The First Day

Apparently the roller coaster of the pregnant avel continues after the pregnancy ends….

 

Today is my *first* Mother’s Day.

My first as a mother.

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My first without my mother. 

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I have been having anxiety about today for weeks – ever since the first “Mother’s Day is coming!” email arrived in my inbox. I cringed every time I deleted another one. I cried as I entered giveaways on Facebook. I smiled as I looked at the little guy in my arms.

I read this moving piece from my dear friend Esther and thought of all the ways I could honor my mommie. I had grand ideas of what to write and say and do. I thought of the things both big and small that we we used to do together and how to incorporate them into a special ceremonial remembrance.

Then last night I got a text from my dad that said in part “you had a great example of what to do, now just love your child like she did” and I realized that I honor her every day. Every time I tell my son I love him. I every time I snuggle him close. Every time he wraps his tiny little hand around her necklace. Every day, in every moment, just by being the mom which comes naturally after having such an amazing woman as mine.

I realized that I am lucky to have had such an amazing mommie, who without being here to celebrate my first Mother’s Day as an Eema, is no doubt with me in everything I do as a mom every day.

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Life as an Adventure: My Mother’s Philosophy

There’s an old Chinese curse, “May you live in interesting times.” Interesting, of course, can often mean traumatic, uncertain and oft-changing. Coming from South Africa (which was going through the end of the Apartheid era – we left in 1992), to Newfoundland (when the Cod fishing industry died almost immediately after we arrived), and then to Illinois (when the industry in town had just died), it seemed to characterize my childhood in a lot of ways. In big and small ways, I learned to survive adversity, or as I like to think about it, the adventure that was my childhood. In a way, I had it lucky. My parents and I were the center of calm – everything else around us would be falling apart, and we would deal with it.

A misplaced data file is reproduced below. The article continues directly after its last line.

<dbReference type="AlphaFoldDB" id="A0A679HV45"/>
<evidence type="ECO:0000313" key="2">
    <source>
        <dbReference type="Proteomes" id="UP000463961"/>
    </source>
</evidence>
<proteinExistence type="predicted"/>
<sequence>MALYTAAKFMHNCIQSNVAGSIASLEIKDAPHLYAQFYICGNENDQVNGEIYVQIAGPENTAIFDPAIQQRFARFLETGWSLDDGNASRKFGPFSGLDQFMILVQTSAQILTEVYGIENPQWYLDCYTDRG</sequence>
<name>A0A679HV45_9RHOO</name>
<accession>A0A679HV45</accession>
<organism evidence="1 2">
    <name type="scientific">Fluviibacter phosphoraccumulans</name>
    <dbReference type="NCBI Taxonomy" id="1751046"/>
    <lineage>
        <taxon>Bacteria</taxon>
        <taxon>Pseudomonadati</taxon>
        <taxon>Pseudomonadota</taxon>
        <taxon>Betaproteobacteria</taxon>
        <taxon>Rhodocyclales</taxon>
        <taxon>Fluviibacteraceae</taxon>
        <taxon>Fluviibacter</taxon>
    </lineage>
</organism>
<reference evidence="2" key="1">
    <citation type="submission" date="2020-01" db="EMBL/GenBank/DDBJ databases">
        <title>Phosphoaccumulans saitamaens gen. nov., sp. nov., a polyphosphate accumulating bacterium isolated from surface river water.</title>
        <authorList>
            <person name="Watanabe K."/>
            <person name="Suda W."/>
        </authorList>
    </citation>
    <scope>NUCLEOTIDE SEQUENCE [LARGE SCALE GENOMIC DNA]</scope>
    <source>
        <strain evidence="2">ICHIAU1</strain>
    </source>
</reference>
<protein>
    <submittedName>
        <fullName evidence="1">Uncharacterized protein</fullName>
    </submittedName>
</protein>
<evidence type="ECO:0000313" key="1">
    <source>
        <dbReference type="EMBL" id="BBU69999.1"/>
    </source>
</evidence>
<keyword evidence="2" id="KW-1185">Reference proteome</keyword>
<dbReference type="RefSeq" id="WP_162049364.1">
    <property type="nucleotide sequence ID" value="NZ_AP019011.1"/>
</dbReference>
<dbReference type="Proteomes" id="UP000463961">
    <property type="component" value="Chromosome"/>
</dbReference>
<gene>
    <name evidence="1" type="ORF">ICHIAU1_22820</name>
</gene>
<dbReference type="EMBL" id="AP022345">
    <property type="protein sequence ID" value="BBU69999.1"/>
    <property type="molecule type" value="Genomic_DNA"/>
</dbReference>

But, then again, life is an adventure. It’s the only way to think about things – it’s another version of making lemonade out of lemons. A small example sticks out in my mind. In the middle of high school, turned out my school district was out of money and needed to pass a referendum in order to keep any of the honors classes (or the majority of teachers in the district). A similar referendum had failed just six months before, and we were petrified that it wouldn’t pass again. As demanding as it was to be an honors student in high school with lots of extracurriculars, it was terrifying to potentially be without all of that. My mom and I planned classes I could take at the local community college and getting me out of high school as quickly as possible. I was only barely 17 when I graduated anyway, so it was really terrifying to think that I could be graduating at barely 16. Luckily for everyone, the last-ditch referendum passed and we didn’t have to put plan D into operation.

We operated that way though. Something bad happens? Plans, alternate plans, plan C and plan D, all with the hope that one of them would work. It was rough on a kid. I was, in fact, a very tense teenager, in part having to do with the strange circumstances that I had grown up with.